Jacket Required: The Coolest Tradeshow In The World

Forget endless stalls and pamphlets at the Excel centre. The Jacket Required tradeshow was a rail-perusing, shoe-dribbling, label-loving weekend with bells on...
Avatar:
Author:
Publish date:
Social count:
2
Forget endless stalls and pamphlets at the Excel centre. The Jacket Required tradeshow was a rail-perusing, shoe-dribbling, label-loving weekend with bells on...

I was recently lucky enough to be invited down to a stiflingly humid London, in order to attend a new fashion tradeshow by the name of Jacket Required. As far as menswear shows go – the capital has been fairly inadequate for quite some time, bar the recently formed Stitch. With established shows taking place the world over in Florence, Berlin, Paris and New York – the twice-annual tradeshow season is one sizeable chunk of the fashion industries calendar. Primarily - these events are for buyers to go, have a natter with the brands, and pick out the pieces they wish to purchase for the coming season (as well being a great excuse for a post show piss up.)  However, the shows also allow the press in and with blogging now in a viral state, images of collections appear on the Internet quicker than you mutter the words Ar-Ar-Armani. Thus allowing fashion addicts the world over access to these images long before being published in any big style mag.

Jacket Required was formed by the trio of Mark Batista, Craig Ford and Andrew Parfitt, three men firmly established within London menswear - by showcasing several exclusive brands, the idea was to tempt buyers to London, knowing they wouldn’t see these labels elsewhere, as well as putting the city back on the tradeshow map alongside Paris, New York et al.

The show was reasonably small - yet still a task to digest with 5 rooms in total – 4 small rooms all interconnected by a long hall. After quickly drawing out a plan of attack in my mind, I hit the stalls. The general vibe was achingly cool and very insider led – choc full of London’s fashion elite chewing the fat and browsing samples. With the tunes blaring from the speakers and conversations in full flow, I breezed around the venue from brand to brand, taking in all on show.

Among the list of exhibitors were Veras, a brand that I was already familiar with after reviewing a pair of their hybrid espadrilles for Sabotage Times. Stuck right in the entrance of the first room, their colourful range of summer footwear was the first thing to meet my eye. It was great to meet the team behind the shoes, unlike many brands that had sent reps or agents; the Veras team were all in attendance. The most attractive thing about this brand is that they offer something different – mesh uppers twinned with espadrille midsoles might remind you of something your granddad used to wear whilst sunning himself in Benidorm, but for those who appreciate something a bit different from the norm– Veras will appeal.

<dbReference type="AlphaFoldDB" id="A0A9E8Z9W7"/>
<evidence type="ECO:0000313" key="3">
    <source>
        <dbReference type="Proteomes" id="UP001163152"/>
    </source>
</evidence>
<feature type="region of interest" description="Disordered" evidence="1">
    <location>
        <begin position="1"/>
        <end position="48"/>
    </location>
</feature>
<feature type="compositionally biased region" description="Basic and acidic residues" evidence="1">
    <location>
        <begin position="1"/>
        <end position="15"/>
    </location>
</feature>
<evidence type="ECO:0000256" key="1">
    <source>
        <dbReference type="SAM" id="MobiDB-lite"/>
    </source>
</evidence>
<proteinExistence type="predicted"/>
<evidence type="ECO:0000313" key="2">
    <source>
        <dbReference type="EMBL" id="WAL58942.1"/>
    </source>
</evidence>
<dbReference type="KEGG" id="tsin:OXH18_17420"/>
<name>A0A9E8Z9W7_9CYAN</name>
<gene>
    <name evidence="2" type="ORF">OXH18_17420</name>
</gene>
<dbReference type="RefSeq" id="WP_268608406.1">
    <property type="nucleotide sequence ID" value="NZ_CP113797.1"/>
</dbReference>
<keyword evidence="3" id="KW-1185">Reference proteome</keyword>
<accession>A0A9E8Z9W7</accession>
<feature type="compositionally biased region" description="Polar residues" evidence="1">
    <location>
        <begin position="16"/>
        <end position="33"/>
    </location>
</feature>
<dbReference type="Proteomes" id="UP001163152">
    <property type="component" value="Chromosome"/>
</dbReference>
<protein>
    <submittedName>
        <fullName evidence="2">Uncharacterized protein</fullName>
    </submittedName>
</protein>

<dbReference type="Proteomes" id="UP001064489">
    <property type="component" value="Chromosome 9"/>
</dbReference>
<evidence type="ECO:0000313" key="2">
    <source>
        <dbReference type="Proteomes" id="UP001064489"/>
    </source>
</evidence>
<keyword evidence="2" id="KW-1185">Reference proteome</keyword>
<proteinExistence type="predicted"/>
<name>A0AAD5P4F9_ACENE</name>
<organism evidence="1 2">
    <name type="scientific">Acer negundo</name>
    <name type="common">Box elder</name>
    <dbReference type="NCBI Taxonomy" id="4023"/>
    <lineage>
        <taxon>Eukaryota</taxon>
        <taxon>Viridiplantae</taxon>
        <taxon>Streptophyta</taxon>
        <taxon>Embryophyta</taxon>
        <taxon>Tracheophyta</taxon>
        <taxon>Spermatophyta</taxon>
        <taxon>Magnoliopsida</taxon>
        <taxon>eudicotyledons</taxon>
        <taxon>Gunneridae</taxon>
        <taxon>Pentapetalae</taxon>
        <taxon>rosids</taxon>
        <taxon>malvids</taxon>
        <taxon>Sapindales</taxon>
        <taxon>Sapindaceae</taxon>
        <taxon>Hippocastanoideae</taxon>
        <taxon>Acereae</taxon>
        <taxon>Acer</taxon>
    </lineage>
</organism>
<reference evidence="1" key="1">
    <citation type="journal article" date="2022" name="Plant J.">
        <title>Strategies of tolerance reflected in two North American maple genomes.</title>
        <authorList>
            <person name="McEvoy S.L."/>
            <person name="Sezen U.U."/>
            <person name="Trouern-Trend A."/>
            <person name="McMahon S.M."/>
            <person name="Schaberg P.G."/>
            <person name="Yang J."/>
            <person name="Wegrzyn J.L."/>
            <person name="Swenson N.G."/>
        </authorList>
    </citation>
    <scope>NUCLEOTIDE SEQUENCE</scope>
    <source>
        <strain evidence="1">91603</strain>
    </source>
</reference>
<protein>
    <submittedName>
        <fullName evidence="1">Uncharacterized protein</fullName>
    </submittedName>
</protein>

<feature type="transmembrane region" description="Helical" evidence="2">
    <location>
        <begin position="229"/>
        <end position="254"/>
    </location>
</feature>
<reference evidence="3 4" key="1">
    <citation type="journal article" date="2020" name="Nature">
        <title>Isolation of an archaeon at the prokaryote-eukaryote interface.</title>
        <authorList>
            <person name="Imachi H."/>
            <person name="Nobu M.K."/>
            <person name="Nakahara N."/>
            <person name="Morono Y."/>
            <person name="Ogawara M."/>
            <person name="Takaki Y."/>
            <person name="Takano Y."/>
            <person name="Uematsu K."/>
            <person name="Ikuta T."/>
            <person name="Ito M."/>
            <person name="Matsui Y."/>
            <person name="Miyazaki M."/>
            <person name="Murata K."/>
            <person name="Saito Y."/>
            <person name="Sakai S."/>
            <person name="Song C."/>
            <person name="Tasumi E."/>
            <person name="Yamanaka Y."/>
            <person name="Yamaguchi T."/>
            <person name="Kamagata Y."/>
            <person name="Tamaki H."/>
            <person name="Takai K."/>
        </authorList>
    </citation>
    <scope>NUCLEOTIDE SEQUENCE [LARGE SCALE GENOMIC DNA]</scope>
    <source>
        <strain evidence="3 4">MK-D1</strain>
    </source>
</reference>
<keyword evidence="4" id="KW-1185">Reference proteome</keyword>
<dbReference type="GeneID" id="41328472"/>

A stroll into the next room revealed Universal Works – a brand that appeals to me not only in a sartorial sense, but also because they are from my home town of Nottingham, and it’s refreshing to see a brand withstanding the temptation to move to London these days. Among the racks I found more of what I’ve come to love from the brand: Simple, understated classics such as great lightweight parkas with an abundance of pockets, smart unstructured jackets, super thick, chunky socks and quality shirting – all extremely wearable, great stuff.

In the far corner room was Garbstore, a brand that speaks to my need for countless jackets in all variable styles and colours. Their mountain parka is one such item that I await with intense anticipation each season. Needless to say it didn’t disappoint – the sample featured in a striking green, full of subtle little details - It’s one to add to the ever-growing list of jackets I will undoubtedly want, albeit not need. It’s these added little details such as wooden toggles or embossed tri hole buttons combined with the intricately thought out garment tags that keep me coming back to the brand season after season.

Other notable mentions go to Sanders shoemakers, one of the few brands still plying their trade in Britain, Northampton to be exact - their colourful selection of elegant bucks, brogues and desert boots mounted on red brick and crepe soles stuck out like a sore thumb among the majority of street style footwear brands but still attracted the attention of the sharper dressers. Household name Carhartt were also in attendance with much of the focus on their newer heritage line, featuring some great work wear styled jackets and trousers alongside some neat little duck camouflage sketchbooks.

Click here for more Fashion & Style

Click here to follow Sabotage Times on Twitter

Click here to follow Sabotage Times on Facebook